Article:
The World Health Organisation has declared a public health emergency due to the suspected link of the Zika virus to a surge in serious birth defects in South America.
WHO chief Margaret Chan said the link between the Zika virus and microcephaly was “strongly suspected but not yet scientifically proven.”
The UN health agency warned last week that the mosquito-borne virus was “spreading explosively” in the Americas, with up to 4 million cases expected in the region this year.
Although the mosquito-borne virus’s symptoms are relatively mild, it is believed to be linked to a surge in cases of microcephaly, a condition in which a baby is born with an abnormally small head and brain.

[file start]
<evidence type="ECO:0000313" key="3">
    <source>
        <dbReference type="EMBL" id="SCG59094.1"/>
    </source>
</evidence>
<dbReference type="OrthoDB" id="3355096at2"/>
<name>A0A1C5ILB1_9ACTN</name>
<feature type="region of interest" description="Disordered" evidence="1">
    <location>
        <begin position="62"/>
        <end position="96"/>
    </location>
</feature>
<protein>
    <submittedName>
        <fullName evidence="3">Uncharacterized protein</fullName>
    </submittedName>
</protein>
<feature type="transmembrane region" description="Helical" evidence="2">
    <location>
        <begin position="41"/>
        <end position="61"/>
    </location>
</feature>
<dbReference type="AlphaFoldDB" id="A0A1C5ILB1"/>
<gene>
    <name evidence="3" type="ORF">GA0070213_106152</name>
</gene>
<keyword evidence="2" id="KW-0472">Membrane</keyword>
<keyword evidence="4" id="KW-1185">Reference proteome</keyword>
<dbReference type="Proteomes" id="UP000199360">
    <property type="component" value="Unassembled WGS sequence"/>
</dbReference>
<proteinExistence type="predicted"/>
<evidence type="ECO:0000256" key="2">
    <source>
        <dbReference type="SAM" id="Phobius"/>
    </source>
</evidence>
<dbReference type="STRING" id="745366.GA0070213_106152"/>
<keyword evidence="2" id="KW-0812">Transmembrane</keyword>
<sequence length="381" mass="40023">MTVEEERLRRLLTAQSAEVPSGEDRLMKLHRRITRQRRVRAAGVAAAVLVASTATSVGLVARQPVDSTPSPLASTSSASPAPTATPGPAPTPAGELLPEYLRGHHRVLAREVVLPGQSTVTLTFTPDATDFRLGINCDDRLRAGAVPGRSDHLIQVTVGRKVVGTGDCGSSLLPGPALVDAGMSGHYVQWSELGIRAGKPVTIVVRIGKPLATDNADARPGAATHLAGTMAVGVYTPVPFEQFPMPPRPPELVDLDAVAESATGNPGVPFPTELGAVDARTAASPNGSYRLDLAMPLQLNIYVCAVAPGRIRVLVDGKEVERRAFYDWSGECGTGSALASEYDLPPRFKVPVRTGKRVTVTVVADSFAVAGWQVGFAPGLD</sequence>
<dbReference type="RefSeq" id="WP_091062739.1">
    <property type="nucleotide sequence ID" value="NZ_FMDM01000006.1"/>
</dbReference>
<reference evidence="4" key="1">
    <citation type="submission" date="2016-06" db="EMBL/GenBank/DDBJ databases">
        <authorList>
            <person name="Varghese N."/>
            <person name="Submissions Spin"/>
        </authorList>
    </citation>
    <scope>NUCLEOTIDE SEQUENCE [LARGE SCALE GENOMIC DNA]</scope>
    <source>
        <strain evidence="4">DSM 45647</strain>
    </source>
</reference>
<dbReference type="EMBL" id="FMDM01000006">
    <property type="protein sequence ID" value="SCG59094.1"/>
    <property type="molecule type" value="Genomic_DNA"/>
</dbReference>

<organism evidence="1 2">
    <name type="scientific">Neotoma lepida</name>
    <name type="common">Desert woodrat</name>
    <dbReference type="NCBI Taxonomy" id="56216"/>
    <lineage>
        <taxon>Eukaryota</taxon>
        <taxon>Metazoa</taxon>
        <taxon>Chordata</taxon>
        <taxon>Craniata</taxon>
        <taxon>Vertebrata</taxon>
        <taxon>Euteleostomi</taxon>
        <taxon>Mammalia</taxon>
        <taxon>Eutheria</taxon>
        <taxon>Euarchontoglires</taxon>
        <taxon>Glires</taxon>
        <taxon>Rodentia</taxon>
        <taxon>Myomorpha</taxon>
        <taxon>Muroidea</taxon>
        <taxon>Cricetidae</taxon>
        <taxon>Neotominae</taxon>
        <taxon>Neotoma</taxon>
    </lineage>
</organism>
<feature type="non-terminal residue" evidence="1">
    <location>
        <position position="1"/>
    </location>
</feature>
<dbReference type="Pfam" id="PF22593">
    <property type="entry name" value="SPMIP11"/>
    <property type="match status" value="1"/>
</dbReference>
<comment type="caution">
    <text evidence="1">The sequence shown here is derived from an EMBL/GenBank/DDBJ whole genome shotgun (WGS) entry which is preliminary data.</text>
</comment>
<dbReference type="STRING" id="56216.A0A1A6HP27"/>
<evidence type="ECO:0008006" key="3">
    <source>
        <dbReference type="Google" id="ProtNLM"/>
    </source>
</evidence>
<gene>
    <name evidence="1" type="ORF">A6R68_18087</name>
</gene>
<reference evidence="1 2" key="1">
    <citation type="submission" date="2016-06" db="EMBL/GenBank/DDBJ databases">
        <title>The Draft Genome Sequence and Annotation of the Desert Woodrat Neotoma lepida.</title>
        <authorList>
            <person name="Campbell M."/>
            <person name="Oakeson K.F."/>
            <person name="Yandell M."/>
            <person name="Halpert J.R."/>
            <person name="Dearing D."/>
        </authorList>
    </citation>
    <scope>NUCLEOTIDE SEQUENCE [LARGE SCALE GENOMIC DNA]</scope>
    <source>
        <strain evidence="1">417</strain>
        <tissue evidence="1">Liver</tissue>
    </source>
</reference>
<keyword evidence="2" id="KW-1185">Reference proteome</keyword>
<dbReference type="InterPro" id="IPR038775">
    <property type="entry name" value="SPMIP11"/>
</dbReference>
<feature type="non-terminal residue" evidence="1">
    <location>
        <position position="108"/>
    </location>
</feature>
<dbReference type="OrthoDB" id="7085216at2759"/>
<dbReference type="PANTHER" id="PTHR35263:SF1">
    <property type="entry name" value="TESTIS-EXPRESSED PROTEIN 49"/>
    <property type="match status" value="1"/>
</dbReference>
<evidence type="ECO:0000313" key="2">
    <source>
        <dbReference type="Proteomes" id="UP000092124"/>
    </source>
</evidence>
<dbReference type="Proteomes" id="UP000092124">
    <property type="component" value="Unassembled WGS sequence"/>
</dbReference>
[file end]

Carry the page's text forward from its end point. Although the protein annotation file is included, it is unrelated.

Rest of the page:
Brazil, the hardest hit country, sounded the alarm in October, when a rash of microcephaly cases emerged in the north-east.
Since then, there have been 270 confirmed cases of microcephaly and 3,448 suspected cases, up from 147 in 2014.
There is currently no treatment for the Zika virus, and the WHO has said it would likely take more than a year to develop a vaccine.
The virus is transmitted by the Aedes aegypti mosquito, which also spreads dengue fever and the chikungunya virus. It produces flu-like symptoms including a low-grade fever, headaches, joint pain and rashes.
The WHO has so far refrained from issuing travel warnings related to Zika, stressing that the most effective form of prevention is getting rid of stagnant water where mosquitos easily breed, and personal protection against mosquito bites such as using repellant and sleeping under mosquito nets.
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